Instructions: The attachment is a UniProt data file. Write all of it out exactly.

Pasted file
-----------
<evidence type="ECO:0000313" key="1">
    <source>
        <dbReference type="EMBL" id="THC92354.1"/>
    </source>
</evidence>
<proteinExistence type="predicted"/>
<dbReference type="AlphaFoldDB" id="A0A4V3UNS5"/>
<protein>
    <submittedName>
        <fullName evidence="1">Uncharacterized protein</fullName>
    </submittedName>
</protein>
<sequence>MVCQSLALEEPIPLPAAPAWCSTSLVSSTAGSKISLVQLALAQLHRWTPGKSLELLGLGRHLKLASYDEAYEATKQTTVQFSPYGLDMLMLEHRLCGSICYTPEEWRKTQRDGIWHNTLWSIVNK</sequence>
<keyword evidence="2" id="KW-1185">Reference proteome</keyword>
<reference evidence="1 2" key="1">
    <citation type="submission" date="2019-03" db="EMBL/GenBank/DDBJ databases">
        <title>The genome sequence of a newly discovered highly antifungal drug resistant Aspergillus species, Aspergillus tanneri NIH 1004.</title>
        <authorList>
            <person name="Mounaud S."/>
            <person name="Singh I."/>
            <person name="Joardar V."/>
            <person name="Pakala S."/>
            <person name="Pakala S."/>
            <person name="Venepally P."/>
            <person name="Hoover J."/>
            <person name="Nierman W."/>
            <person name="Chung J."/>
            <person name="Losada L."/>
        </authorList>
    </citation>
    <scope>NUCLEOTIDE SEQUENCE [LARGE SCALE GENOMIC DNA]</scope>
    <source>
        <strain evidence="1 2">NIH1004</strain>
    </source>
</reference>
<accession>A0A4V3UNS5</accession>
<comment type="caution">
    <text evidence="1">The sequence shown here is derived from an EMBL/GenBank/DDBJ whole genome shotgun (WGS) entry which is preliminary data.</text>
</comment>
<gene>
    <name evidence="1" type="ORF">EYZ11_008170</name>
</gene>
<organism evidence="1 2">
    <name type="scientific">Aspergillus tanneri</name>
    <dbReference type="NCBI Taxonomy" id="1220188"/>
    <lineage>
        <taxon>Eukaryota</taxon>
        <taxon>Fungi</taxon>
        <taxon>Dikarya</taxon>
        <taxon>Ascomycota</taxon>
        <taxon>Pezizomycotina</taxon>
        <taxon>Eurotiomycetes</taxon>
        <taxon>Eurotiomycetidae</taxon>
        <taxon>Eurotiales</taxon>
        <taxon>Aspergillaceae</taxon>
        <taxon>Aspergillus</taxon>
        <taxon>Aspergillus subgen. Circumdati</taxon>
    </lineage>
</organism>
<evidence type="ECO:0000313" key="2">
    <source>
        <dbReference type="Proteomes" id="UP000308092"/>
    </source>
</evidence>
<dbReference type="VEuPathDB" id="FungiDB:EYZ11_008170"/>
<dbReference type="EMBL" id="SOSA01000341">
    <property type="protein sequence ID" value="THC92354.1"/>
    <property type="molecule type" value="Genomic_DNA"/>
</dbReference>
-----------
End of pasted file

<evidence type="ECO:0000313" key="1">
    <source>
        <dbReference type="EMBL" id="THC92354.1"/>
    </source>
</evidence>
<proteinExistence type="predicted"/>
<dbReference type="AlphaFoldDB" id="A0A4V3UNS5"/>
<protein>
    <submittedName>
        <fullName evidence="1">Uncharacterized protein</fullName>
    </submittedName>
</protein>
<sequence>MVCQSLALEEPIPLPAAPAWCSTSLVSSTAGSKISLVQLALAQLHRWTPGKSLELLGLGRHLKLASYDEAYEATKQTTVQFSPYGLDMLMLEHRLCGSICYTPEEWRKTQRDGIWHNTLWSIVNK</sequence>
<keyword evidence="2" id="KW-1185">Reference proteome</keyword>
<reference evidence="1 2" key="1">
    <citation type="submission" date="2019-03" db="EMBL/GenBank/DDBJ databases">
        <title>The genome sequence of a newly discovered highly antifungal drug resistant Aspergillus species, Aspergillus tanneri NIH 1004.</title>
        <authorList>
            <person name="Mounaud S."/>
            <person name="Singh I."/>
            <person name="Joardar V."/>
            <person name="Pakala S."/>
            <person name="Pakala S."/>
            <person name="Venepally P."/>
            <person name="Hoover J."/>
            <person name="Nierman W."/>
            <person name="Chung J."/>
            <person name="Losada L."/>
        </authorList>
    </citation>
    <scope>NUCLEOTIDE SEQUENCE [LARGE SCALE GENOMIC DNA]</scope>
    <source>
        <strain evidence="1 2">NIH1004</strain>
    </source>
</reference>
<accession>A0A4V3UNS5</accession>
<comment type="caution">
    <text evidence="1">The sequence shown here is derived from an EMBL/GenBank/DDBJ whole genome shotgun (WGS) entry which is preliminary data.</text>
</comment>
<gene>
    <name evidence="1" type="ORF">EYZ11_008170</name>
</gene>
<organism evidence="1 2">
    <name type="scientific">Aspergillus tanneri</name>
    <dbReference type="NCBI Taxonomy" id="1220188"/>
    <lineage>
        <taxon>Eukaryota</taxon>
        <taxon>Fungi</taxon>
        <taxon>Dikarya</taxon>
        <taxon>Ascomycota</taxon>
        <taxon>Pezizomycotina</taxon>
        <taxon>Eurotiomycetes</taxon>
        <taxon>Eurotiomycetidae</taxon>
        <taxon>Eurotiales</taxon>
        <taxon>Aspergillaceae</taxon>
        <taxon>Aspergillus</taxon>
        <taxon>Aspergillus subgen. Circumdati</taxon>
    </lineage>
</organism>
<evidence type="ECO:0000313" key="2">
    <source>
        <dbReference type="Proteomes" id="UP000308092"/>
    </source>
</evidence>
<dbReference type="VEuPathDB" id="FungiDB:EYZ11_008170"/>
<dbReference type="EMBL" id="SOSA01000341">
    <property type="protein sequence ID" value="THC92354.1"/>
    <property type="molecule type" value="Genomic_DNA"/>
</dbReference>